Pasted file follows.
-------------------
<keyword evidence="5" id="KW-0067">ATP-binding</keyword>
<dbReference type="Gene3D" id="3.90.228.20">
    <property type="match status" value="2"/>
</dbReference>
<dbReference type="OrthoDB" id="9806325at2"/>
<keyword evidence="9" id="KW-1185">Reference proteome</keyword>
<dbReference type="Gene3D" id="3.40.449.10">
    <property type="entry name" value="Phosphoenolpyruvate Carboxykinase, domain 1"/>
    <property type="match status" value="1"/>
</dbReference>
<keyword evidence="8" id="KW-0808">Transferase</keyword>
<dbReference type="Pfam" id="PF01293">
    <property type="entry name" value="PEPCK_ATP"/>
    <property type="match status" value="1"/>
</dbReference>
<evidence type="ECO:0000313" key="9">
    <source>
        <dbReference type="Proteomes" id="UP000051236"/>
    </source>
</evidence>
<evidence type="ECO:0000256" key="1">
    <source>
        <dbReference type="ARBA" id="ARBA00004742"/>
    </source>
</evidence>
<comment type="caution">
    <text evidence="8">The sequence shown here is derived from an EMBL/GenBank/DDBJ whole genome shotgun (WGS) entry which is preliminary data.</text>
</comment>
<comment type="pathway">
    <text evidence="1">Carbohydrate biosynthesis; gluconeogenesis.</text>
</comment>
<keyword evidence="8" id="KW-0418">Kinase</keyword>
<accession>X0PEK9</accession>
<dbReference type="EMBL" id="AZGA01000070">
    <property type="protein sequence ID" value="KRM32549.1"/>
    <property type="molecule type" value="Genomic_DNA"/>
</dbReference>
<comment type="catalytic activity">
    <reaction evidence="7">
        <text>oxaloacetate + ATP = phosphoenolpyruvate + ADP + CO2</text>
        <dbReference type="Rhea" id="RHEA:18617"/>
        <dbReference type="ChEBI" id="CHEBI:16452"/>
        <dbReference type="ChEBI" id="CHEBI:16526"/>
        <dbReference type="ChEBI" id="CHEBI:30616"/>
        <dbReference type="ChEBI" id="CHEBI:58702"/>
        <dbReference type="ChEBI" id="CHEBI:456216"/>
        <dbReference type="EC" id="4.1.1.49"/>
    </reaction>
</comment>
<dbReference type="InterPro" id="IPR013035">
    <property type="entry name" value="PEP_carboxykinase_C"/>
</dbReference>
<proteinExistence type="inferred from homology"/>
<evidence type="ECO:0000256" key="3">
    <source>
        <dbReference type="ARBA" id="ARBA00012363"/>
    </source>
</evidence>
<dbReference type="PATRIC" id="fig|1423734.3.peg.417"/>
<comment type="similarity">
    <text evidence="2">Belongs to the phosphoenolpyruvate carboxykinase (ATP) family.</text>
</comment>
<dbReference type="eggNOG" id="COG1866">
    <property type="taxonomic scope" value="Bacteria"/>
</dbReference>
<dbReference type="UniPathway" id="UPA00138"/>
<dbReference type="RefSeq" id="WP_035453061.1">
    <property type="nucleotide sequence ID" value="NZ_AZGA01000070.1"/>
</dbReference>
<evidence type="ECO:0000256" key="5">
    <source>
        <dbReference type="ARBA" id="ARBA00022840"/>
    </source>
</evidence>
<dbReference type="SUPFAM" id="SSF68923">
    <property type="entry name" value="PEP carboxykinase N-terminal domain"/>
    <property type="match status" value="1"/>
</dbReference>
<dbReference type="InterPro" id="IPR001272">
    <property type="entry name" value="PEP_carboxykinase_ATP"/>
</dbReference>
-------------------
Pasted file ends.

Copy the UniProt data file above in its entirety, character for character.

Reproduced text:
<keyword evidence="5" id="KW-0067">ATP-binding</keyword>
<dbReference type="Gene3D" id="3.90.228.20">
    <property type="match status" value="2"/>
</dbReference>
<dbReference type="OrthoDB" id="9806325at2"/>
<keyword evidence="9" id="KW-1185">Reference proteome</keyword>
<dbReference type="Gene3D" id="3.40.449.10">
    <property type="entry name" value="Phosphoenolpyruvate Carboxykinase, domain 1"/>
    <property type="match status" value="1"/>
</dbReference>
<keyword evidence="8" id="KW-0808">Transferase</keyword>
<dbReference type="Pfam" id="PF01293">
    <property type="entry name" value="PEPCK_ATP"/>
    <property type="match status" value="1"/>
</dbReference>
<evidence type="ECO:0000313" key="9">
    <source>
        <dbReference type="Proteomes" id="UP000051236"/>
    </source>
</evidence>
<evidence type="ECO:0000256" key="1">
    <source>
        <dbReference type="ARBA" id="ARBA00004742"/>
    </source>
</evidence>
<comment type="caution">
    <text evidence="8">The sequence shown here is derived from an EMBL/GenBank/DDBJ whole genome shotgun (WGS) entry which is preliminary data.</text>
</comment>
<comment type="pathway">
    <text evidence="1">Carbohydrate biosynthesis; gluconeogenesis.</text>
</comment>
<keyword evidence="8" id="KW-0418">Kinase</keyword>
<accession>X0PEK9</accession>
<dbReference type="EMBL" id="AZGA01000070">
    <property type="protein sequence ID" value="KRM32549.1"/>
    <property type="molecule type" value="Genomic_DNA"/>
</dbReference>
<comment type="catalytic activity">
    <reaction evidence="7">
        <text>oxaloacetate + ATP = phosphoenolpyruvate + ADP + CO2</text>
        <dbReference type="Rhea" id="RHEA:18617"/>
        <dbReference type="ChEBI" id="CHEBI:16452"/>
        <dbReference type="ChEBI" id="CHEBI:16526"/>
        <dbReference type="ChEBI" id="CHEBI:30616"/>
        <dbReference type="ChEBI" id="CHEBI:58702"/>
        <dbReference type="ChEBI" id="CHEBI:456216"/>
        <dbReference type="EC" id="4.1.1.49"/>
    </reaction>
</comment>
<dbReference type="InterPro" id="IPR013035">
    <property type="entry name" value="PEP_carboxykinase_C"/>
</dbReference>
<proteinExistence type="inferred from homology"/>
<evidence type="ECO:0000256" key="3">
    <source>
        <dbReference type="ARBA" id="ARBA00012363"/>
    </source>
</evidence>
<dbReference type="PATRIC" id="fig|1423734.3.peg.417"/>
<comment type="similarity">
    <text evidence="2">Belongs to the phosphoenolpyruvate carboxykinase (ATP) family.</text>
</comment>
<dbReference type="eggNOG" id="COG1866">
    <property type="taxonomic scope" value="Bacteria"/>
</dbReference>
<dbReference type="UniPathway" id="UPA00138"/>
<dbReference type="RefSeq" id="WP_035453061.1">
    <property type="nucleotide sequence ID" value="NZ_AZGA01000070.1"/>
</dbReference>
<evidence type="ECO:0000256" key="5">
    <source>
        <dbReference type="ARBA" id="ARBA00022840"/>
    </source>
</evidence>
<dbReference type="SUPFAM" id="SSF68923">
    <property type="entry name" value="PEP carboxykinase N-terminal domain"/>
    <property type="match status" value="1"/>
</dbReference>
<dbReference type="InterPro" id="IPR001272">
    <property type="entry name" value="PEP_carboxykinase_ATP"/>
</dbReference>